On Saturday we had gone to practice as usual, and the weather was perfect.  I had a new set of limbs and arrow heads (heavier to make my arrows flex more the riser and then fly straighter).  I changed my sight settings to compensate for all the changes and was shooting really well during the morning's practice session.

I was optimistic that on Monday I would rock.

Admire my awesome carbon limbs.

On Sunday I lovingly hand waxed my new string for Monday's shoot. Monday the weather forecast was for rain later and the day was cloudy with lots of wind.

I'm shooting what is called a short Western, this is where one shoots three dozen at arrows at 50 yards, then move the target to 40 yards and repeat, and finally pulling it back to 30 yards for  shooting the final three dozen arrows.

Not allowed to wear combats during a competition, so leggings and a skirt.

Before we began the competition we got to shoot six sighting arrows.  All mine fly over the target and I have to reset my sight based on nothing more than my best guess, which isn't much to go on.  The wind is making the arrows fly all over the place and my dream of rocking in the competition disappeared in a gust of wind.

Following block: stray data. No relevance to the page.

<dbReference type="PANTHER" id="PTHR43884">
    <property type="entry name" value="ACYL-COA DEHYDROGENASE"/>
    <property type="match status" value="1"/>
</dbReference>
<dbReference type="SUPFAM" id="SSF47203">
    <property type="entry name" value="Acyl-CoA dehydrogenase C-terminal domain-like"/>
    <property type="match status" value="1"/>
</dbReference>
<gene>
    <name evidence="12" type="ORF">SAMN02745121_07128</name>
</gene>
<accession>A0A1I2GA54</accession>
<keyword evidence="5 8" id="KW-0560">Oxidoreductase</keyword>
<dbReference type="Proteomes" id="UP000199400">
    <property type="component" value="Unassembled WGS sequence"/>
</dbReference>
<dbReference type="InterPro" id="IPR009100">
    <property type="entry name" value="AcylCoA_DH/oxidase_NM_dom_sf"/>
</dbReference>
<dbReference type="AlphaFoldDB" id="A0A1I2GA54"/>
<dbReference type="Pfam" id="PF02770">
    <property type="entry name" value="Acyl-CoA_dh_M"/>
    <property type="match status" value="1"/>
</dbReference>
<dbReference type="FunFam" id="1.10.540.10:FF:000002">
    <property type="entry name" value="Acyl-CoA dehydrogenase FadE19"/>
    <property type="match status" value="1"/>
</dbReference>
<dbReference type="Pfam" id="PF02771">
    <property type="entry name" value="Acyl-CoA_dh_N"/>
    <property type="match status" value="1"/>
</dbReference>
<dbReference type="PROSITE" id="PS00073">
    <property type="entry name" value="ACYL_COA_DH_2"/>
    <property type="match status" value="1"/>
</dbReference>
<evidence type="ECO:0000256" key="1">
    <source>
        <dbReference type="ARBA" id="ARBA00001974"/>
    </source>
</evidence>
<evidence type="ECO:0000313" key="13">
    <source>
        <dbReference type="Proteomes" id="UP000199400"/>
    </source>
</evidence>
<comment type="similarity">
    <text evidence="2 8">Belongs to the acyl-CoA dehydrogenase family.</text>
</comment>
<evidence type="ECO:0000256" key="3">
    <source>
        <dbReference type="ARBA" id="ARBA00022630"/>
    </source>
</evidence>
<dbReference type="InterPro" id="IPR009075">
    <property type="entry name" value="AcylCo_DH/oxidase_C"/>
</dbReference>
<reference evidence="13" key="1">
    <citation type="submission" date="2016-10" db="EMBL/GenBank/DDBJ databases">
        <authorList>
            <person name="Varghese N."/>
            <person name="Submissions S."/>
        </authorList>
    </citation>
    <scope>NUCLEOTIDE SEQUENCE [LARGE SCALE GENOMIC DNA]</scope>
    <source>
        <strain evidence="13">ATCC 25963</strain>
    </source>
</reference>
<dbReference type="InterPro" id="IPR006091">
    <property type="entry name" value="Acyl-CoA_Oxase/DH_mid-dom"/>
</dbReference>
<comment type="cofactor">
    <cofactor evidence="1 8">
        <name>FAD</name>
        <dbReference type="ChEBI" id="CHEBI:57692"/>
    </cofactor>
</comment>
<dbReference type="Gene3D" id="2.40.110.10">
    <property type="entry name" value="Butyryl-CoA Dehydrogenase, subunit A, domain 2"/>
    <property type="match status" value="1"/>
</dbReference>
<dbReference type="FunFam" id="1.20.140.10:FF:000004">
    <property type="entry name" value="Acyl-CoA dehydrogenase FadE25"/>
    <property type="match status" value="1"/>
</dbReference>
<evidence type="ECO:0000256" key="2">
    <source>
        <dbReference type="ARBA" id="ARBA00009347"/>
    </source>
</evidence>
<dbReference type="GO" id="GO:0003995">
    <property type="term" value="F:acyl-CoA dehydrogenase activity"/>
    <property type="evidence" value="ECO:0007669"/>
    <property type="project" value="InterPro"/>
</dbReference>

Then the sun came out to play.

So I took layers off as I was getting hot and bothered.  Then the sun went back in and the wind chill cut in.  Just look at those grey clouds in the picture below.

Look at my pigtails flying in the wind.

I was shooting at one butt with Susan and Rowan, a new archery friend, and here's our arrows at the end of the tournament.

By this point the target was 30 yards.

My score sheet is below.

That poor first round killed my chances of coming anything but last.  I had fun, but I was a bit disappointed.

The following Saturday the day was glorious and I had to take my leggings and extra layers off because I was so hot.  If only the competition shoot could have been so nice.  However, I still didn't manage to match my shooting consistency with that of the first Saturday with the new limbs, partly down to having to reset the sight and the change from the new high performance string affecting everything.